What Are the Different Types of Trusts in CA?
Contrary to popular belief, executing a last will and testament is not the only essential part of an estate plan. In many cases, establishing a trust is equally if not more important. Certain trusts can serve the essential function of a will while providing additional benefits, and other types of trusts may be useful, and even vital, depending upon your financial and familial circumstances. Read on for an overview of the different types of trusts in California. If you need assistance with a California estate planning matter, call a seasoned Claremont trusts & estates attorney at Blasser Law for advice and representation.
Revocable vs. Irrevocable Trust
Trusts are established by the trustor, the party that transfers funds or assets to the trust. Trusts can be either irrevocable or revocable. Revocability has a number of consequences, including with regard to taxation and the legal status of trust assets.
A revocable trust is created while the trustor is still alive; it can be modified, amended, terminated, or revoked. The trustor can alter the terms of the instrument or terminate the trust at any time, without the consent of the beneficiary.
An irrevocable trust cannot be altered or terminated. The trustor revokes and nullifies their rights to the trust upon establishment, maintaining no right to change or terminate the trust during their lifetime.
Testamentary vs. Living Trust
A living trust is created and given effect while the trustor is still alive. Typically, upon the death of the trustor, the assets are passed to named beneficiaries. Passing assets via a living trust as opposed to a will can often be used to avoid probate.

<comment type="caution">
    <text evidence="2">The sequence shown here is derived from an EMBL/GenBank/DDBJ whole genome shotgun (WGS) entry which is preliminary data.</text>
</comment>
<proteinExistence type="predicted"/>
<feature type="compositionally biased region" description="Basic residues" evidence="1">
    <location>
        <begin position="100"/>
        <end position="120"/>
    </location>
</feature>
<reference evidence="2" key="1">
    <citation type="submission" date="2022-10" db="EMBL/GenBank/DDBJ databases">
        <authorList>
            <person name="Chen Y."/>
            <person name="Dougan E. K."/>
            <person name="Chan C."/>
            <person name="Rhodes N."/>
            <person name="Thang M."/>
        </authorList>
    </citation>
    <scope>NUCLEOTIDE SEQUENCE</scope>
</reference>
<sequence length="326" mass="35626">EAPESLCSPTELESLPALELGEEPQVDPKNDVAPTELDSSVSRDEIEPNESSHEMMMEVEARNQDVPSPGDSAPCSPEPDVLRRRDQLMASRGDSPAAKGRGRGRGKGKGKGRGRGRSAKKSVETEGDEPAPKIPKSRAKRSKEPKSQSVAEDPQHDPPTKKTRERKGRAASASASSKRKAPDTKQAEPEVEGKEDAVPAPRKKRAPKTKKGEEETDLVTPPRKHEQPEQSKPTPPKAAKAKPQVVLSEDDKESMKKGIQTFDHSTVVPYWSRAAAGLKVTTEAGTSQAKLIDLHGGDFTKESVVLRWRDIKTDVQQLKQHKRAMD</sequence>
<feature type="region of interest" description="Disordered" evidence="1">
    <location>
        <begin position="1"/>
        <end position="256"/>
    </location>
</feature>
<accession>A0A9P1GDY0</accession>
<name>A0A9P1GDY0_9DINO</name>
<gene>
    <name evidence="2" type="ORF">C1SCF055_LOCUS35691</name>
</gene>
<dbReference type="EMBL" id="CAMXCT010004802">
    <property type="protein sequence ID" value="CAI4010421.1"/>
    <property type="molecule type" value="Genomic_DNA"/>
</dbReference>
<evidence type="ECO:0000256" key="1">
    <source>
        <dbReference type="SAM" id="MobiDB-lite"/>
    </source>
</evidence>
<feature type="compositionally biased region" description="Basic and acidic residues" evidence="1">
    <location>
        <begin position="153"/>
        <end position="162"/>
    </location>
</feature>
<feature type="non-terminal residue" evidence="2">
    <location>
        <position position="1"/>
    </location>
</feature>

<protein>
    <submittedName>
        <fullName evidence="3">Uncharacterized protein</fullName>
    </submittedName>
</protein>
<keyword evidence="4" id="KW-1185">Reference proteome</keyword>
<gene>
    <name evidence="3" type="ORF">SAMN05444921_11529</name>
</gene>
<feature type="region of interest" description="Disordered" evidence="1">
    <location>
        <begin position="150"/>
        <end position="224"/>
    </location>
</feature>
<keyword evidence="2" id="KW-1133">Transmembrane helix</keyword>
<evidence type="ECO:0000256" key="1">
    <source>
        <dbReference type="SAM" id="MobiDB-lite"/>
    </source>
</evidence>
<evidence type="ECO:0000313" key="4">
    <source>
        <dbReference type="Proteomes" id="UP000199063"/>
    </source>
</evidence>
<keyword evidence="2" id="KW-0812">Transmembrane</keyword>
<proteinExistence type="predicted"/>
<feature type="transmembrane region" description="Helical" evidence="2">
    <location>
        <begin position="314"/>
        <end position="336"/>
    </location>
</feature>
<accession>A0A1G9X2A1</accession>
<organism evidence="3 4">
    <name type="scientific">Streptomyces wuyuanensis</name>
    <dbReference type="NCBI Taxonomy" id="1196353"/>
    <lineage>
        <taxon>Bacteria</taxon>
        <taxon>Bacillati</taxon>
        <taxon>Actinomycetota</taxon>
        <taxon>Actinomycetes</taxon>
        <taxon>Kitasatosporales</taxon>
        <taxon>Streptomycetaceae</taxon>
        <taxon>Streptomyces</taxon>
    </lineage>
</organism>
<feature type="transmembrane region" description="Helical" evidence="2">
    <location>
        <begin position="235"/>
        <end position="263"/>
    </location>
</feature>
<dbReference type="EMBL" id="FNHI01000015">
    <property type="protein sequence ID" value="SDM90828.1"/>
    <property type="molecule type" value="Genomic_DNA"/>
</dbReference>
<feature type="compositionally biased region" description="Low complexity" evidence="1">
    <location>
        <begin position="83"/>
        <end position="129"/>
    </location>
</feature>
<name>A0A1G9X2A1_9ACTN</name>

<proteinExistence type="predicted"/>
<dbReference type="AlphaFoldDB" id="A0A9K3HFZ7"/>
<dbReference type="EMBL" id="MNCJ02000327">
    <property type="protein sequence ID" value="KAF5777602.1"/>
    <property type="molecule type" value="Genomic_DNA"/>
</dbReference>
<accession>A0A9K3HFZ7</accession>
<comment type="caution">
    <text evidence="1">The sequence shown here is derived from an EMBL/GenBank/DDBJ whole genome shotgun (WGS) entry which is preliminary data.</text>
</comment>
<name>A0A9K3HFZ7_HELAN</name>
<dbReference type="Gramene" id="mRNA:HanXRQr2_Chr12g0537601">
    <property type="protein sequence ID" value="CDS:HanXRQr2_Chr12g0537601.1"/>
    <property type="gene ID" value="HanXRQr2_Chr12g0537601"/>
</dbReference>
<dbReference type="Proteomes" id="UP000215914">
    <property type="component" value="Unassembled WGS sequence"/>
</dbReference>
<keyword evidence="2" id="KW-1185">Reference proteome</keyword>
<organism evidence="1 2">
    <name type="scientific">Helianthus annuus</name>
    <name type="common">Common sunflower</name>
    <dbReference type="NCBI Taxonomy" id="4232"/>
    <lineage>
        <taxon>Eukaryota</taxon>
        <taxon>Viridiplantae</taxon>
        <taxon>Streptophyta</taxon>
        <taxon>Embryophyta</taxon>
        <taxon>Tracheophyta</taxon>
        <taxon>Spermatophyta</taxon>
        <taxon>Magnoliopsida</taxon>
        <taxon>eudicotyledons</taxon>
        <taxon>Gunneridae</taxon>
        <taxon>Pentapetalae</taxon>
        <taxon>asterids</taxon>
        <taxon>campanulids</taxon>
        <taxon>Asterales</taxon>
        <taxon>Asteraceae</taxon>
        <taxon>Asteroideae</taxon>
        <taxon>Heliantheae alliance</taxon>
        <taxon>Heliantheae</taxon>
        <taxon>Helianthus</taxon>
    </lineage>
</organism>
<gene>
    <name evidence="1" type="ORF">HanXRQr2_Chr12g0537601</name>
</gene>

A testamentary trust, on the other hand, is created to benefit the trustor’s heirs after the trustor passes away. Testamentary trusts are typically created in conjunction with a will and do not go into effect until the trustor dies.
Special Needs Trust
A special needs trust is a special type of trust created for the benefit of individuals with disabilities. When established correctly, the beneficiary can receive disbursements from the trust without affecting their ability to receive benefits from needs-based governmental programs such as Medicare and Medicaid. Special needs trusts must satisfy certain conditions for disbursements to maintain this special quality.
First-party special needs trusts are established for the benefit of the trustor. Third-party special needs trusts are established for the benefit of another person, such as a child, grandchild, or other family member in need of special care.
Charitable trusts are established to distribute assets to a non-profit organization or charity upon the death of the trustor. A charitable trust can be established to provide interest to the charity for a set period of time and then transfer the trust’s principal assets at the end of the trust term. The ultimate party to receive the assets can be the charity itself, another charity, or another party, such as a family member.
These are only a small sampling of the different kinds of trusts you might benefit from utilizing. Call a knowledgeable California trust & estates attorney at Blasser Law for assistance drafting a will, executing a trust, establishing a guardian, or otherwise for help planning your California estate. The diligent and thorough Claremont estate planning legal team at Blasser Law is ready to assist clients with any trust & estate matters in the San Gabriel Valley or Los Angeles County. Contact our estate planning office at 877-927-2181.